You can avoid it by backing away from the social crack. Comparison can be toxic to our relationships and health. Remember that if you already struggle with comparison, it will only be exasperated on social media, so don’t keep feeding the monster. Rather, understand that everyone is fighting his or her own battle and there is an ultimate purpose behind it all. Taking a break from the virtual world and adding real connections will help you see that all people are broken and struggle with something.
A heart at peace gives life to the body, but envy rots the bones. Proverbs 14:30
3) Not Missing out – for real
The irony is that in the fear of missing out we are actually missing out! On real life.
When we are stuck on our devices, we stop taking in our surroundings, exploring, being creative and making eye contact with loved ones.
We try to capture every moment, so much so that we are missing the moment itself.
I may be wrong here, but I’m pretty sure that on our deathbeds we won’t wish we’d posted one more update or sent one last tweet. Check yourself, and don’t miss out on what really matters.
“All people are like grass, and all their glory is like the flowers of the field; the grass withers and the flowers fall”. 1 Peter 1:24
4) Getting raw and helping people
In a world where filters abound, editing is the norm and angles are carefully calculated, seeing something that does not seem so “made-up” is rather refreshing. When we admit our failures and struggles, not only do we bravely go against the grain, but we also give others confidence to do the same. A sigh of relief, if you will, that we don’t have to have it all together and that, frankly, it shouldn’t be the expectation. When you get real, it stands out from the clutter. People listen. People receive hope.
It’s a real-life #nofilter.
If I must boast, I will boast of the things that show my weakness.
2 Corinthians 11:30
Look up. Look around. And then realize how disconnected we look when we’re sitting three feet across from one another and might as well be 3,000 miles away.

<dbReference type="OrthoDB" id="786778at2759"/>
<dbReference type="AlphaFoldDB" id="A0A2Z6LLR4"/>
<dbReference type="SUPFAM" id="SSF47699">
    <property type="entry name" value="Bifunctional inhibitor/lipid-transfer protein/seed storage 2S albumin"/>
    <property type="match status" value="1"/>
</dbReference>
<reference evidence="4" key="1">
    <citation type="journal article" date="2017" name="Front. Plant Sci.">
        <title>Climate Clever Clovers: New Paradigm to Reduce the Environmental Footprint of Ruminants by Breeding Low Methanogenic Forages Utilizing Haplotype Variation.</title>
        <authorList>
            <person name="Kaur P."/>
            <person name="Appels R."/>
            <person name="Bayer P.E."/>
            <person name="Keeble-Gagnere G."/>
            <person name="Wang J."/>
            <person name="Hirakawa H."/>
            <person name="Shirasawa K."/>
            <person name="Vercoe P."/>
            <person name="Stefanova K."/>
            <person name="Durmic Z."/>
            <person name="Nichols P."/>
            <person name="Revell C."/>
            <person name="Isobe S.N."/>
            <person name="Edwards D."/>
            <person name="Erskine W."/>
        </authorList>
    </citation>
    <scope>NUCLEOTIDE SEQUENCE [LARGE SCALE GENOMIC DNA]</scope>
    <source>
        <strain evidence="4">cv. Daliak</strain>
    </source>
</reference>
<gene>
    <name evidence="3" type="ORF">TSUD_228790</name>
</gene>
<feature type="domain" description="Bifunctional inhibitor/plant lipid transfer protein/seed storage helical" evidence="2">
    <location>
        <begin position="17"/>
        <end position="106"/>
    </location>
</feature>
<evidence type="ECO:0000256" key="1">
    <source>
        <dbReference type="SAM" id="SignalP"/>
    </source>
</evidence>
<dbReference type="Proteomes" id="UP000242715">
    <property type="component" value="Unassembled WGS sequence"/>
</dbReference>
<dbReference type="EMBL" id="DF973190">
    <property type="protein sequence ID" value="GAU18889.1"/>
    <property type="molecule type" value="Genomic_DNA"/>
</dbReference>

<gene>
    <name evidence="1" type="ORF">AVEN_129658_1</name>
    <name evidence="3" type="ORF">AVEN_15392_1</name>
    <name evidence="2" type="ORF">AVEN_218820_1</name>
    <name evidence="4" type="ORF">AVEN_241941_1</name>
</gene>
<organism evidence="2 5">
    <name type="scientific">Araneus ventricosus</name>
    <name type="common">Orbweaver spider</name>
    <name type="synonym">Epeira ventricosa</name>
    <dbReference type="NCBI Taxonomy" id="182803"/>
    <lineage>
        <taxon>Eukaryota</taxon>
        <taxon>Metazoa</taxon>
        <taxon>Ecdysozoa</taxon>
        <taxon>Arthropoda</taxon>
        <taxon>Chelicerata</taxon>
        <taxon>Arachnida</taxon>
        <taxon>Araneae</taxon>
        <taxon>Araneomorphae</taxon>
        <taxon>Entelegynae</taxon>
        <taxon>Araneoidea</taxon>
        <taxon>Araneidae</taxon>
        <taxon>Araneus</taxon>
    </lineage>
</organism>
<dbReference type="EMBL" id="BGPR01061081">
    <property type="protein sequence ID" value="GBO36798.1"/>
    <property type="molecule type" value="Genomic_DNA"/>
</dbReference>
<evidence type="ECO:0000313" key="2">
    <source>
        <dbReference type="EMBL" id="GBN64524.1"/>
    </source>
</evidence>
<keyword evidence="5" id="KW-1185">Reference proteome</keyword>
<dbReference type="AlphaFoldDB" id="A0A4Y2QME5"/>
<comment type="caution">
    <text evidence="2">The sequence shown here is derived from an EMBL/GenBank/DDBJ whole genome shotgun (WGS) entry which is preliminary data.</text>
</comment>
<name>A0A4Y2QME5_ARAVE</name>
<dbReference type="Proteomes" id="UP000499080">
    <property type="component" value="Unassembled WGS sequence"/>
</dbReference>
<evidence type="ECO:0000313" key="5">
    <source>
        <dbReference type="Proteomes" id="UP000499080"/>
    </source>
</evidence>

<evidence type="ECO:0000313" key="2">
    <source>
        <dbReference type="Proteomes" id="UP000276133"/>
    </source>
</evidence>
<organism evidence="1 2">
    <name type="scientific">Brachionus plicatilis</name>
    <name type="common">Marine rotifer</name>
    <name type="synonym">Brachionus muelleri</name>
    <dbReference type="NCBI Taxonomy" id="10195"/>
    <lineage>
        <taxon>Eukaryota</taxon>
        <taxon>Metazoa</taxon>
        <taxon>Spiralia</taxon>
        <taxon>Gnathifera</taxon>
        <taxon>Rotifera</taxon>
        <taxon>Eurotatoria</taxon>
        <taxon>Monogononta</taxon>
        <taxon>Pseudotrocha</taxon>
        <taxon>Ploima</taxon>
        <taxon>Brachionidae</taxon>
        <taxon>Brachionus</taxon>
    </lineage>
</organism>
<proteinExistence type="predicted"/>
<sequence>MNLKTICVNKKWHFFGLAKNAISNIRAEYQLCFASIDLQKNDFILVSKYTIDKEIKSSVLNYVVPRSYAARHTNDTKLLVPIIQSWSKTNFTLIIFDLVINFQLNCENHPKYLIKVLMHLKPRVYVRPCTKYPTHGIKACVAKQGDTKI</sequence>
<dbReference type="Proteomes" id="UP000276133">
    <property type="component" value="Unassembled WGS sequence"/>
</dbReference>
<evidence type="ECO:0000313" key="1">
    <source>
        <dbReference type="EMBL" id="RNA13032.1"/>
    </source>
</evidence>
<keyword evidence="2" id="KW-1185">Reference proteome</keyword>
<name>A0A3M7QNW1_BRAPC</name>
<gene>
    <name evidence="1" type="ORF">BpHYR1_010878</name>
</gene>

5) Be a real star
I’ve taken a quick inventory of the people that have made the biggest difference in my life. They are not the people with the biggest or coolest social media accounts, but those that cared and loved me the most. People that cared more about others than keeping up with a personal brand. Those that cared about the message they were delivering with their actions, more than just their words. The quiet ones. The ones set out to make an eternal impact.
Do nothing out of selfish ambition or vain conceit. Rather, in humility value others above yourselves; do not merely look out for your own personal interests, but also for the interests of others. Philippians 2:3
Don’t get me wrong. I’m not saying that all things in social media are bad. It gives everyone an opportunity to have a voice, whereas before only a select few could occupy the elite media space. But what do you think makes more of a difference in someone’s life: A 10-second Snapchat, or a 10-hour day spent learning, living, and listening?
Maybe you aren’t quite ready for a full social media detox. But think about taking small steps. Commit to going to dinner with a friend or your family and not checking your phone once. Look up. Look around. And then realize how disconnected we look when we’re sitting three feet across from one another and might as well be 3,000 miles away.
I think you’ll like what you find.
Marleny Wood coordinates the social media side of I Am Second but is currently off her phone with her son.